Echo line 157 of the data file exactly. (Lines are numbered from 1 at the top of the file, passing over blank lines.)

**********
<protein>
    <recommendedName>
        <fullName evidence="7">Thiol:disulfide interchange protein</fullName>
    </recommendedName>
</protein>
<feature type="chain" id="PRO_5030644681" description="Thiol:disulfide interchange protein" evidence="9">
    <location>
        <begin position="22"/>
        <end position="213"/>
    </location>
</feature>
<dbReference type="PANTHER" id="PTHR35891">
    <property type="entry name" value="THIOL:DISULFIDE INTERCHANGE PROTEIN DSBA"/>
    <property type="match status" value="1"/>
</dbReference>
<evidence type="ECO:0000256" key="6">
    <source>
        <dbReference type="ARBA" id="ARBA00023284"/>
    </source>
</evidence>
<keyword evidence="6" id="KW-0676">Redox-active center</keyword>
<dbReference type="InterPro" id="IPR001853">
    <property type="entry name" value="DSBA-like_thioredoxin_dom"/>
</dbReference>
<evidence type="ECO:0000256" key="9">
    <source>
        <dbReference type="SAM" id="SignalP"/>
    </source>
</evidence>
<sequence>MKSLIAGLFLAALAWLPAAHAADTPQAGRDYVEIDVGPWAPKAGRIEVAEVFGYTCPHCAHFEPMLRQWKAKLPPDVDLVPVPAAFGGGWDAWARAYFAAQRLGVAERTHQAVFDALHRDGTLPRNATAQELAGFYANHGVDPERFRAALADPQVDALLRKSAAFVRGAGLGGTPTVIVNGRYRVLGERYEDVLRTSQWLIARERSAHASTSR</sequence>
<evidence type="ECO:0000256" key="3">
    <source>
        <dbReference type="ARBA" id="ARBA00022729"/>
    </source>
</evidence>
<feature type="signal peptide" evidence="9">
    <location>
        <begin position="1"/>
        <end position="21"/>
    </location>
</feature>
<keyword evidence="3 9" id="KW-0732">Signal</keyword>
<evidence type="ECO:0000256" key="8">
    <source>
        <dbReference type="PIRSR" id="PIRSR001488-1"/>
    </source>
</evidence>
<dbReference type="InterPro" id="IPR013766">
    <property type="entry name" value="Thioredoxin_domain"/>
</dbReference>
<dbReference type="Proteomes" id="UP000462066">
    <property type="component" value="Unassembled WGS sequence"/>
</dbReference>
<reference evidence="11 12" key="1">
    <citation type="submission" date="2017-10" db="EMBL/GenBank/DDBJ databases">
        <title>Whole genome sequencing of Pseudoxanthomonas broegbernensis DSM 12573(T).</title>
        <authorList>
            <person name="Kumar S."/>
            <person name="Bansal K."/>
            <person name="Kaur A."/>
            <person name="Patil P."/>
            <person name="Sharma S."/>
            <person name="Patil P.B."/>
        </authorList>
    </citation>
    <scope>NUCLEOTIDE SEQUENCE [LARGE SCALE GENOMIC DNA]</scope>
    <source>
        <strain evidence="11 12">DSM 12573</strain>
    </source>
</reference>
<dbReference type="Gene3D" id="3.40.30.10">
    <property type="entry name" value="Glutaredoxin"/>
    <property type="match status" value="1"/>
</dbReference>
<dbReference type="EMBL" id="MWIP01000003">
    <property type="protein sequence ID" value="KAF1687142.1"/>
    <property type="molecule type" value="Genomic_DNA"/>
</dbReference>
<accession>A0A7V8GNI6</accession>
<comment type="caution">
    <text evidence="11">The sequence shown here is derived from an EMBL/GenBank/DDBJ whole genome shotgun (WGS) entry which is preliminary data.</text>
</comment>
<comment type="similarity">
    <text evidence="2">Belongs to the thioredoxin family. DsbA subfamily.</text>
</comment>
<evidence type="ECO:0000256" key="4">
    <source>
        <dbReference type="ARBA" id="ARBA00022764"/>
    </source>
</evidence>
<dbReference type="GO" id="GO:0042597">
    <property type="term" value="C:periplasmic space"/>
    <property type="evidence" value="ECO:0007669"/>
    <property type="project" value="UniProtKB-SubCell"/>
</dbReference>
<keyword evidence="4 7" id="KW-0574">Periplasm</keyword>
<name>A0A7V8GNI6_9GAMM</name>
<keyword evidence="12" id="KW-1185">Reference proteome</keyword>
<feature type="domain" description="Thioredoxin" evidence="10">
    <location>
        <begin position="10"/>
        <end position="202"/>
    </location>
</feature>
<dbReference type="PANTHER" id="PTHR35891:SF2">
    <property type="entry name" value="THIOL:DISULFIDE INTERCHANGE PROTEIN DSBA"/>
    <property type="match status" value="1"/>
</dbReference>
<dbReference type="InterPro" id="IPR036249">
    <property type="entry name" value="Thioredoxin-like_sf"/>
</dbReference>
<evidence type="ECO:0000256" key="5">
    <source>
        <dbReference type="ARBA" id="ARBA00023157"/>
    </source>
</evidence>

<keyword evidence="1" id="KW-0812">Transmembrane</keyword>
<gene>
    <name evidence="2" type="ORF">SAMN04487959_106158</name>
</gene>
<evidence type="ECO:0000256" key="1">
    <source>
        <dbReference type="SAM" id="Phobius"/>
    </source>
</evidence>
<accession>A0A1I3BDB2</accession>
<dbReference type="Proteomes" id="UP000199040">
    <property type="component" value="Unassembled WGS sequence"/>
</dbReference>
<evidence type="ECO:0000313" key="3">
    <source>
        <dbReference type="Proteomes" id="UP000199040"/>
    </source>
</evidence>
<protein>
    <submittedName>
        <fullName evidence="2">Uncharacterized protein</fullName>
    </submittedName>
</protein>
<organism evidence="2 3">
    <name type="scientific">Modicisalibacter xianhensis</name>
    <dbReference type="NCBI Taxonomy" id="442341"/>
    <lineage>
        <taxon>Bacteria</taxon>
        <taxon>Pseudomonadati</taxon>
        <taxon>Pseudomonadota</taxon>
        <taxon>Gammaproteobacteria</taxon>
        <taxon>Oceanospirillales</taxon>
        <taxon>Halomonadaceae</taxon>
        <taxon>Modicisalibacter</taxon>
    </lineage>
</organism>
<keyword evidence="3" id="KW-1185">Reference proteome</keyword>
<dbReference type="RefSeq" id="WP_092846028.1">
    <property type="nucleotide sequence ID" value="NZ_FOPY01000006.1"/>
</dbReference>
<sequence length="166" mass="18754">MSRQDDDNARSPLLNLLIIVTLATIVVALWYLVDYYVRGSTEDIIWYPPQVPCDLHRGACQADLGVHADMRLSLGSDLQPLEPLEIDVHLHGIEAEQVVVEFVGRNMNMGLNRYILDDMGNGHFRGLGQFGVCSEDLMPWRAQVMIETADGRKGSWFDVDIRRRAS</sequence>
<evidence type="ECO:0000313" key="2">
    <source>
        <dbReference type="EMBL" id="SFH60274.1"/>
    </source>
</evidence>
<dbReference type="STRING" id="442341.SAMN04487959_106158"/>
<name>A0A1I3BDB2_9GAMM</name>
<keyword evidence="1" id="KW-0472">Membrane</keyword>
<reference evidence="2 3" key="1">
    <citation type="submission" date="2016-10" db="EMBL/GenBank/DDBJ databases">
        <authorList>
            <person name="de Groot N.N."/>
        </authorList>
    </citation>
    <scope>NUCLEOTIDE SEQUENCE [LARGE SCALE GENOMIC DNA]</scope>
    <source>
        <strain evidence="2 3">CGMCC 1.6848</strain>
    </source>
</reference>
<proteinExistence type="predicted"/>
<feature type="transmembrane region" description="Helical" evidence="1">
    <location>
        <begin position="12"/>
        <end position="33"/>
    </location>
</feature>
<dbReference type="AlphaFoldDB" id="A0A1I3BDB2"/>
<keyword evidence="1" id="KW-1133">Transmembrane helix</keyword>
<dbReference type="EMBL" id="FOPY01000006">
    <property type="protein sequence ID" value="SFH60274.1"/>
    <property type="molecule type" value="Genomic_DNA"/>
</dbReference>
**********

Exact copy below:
<sequence length="166" mass="18754">MSRQDDDNARSPLLNLLIIVTLATIVVALWYLVDYYVRGSTEDIIWYPPQVPCDLHRGACQADLGVHADMRLSLGSDLQPLEPLEIDVHLHGIEAEQVVVEFVGRNMNMGLNRYILDDMGNGHFRGLGQFGVCSEDLMPWRAQVMIETADGRKGSWFDVDIRRRAS</sequence>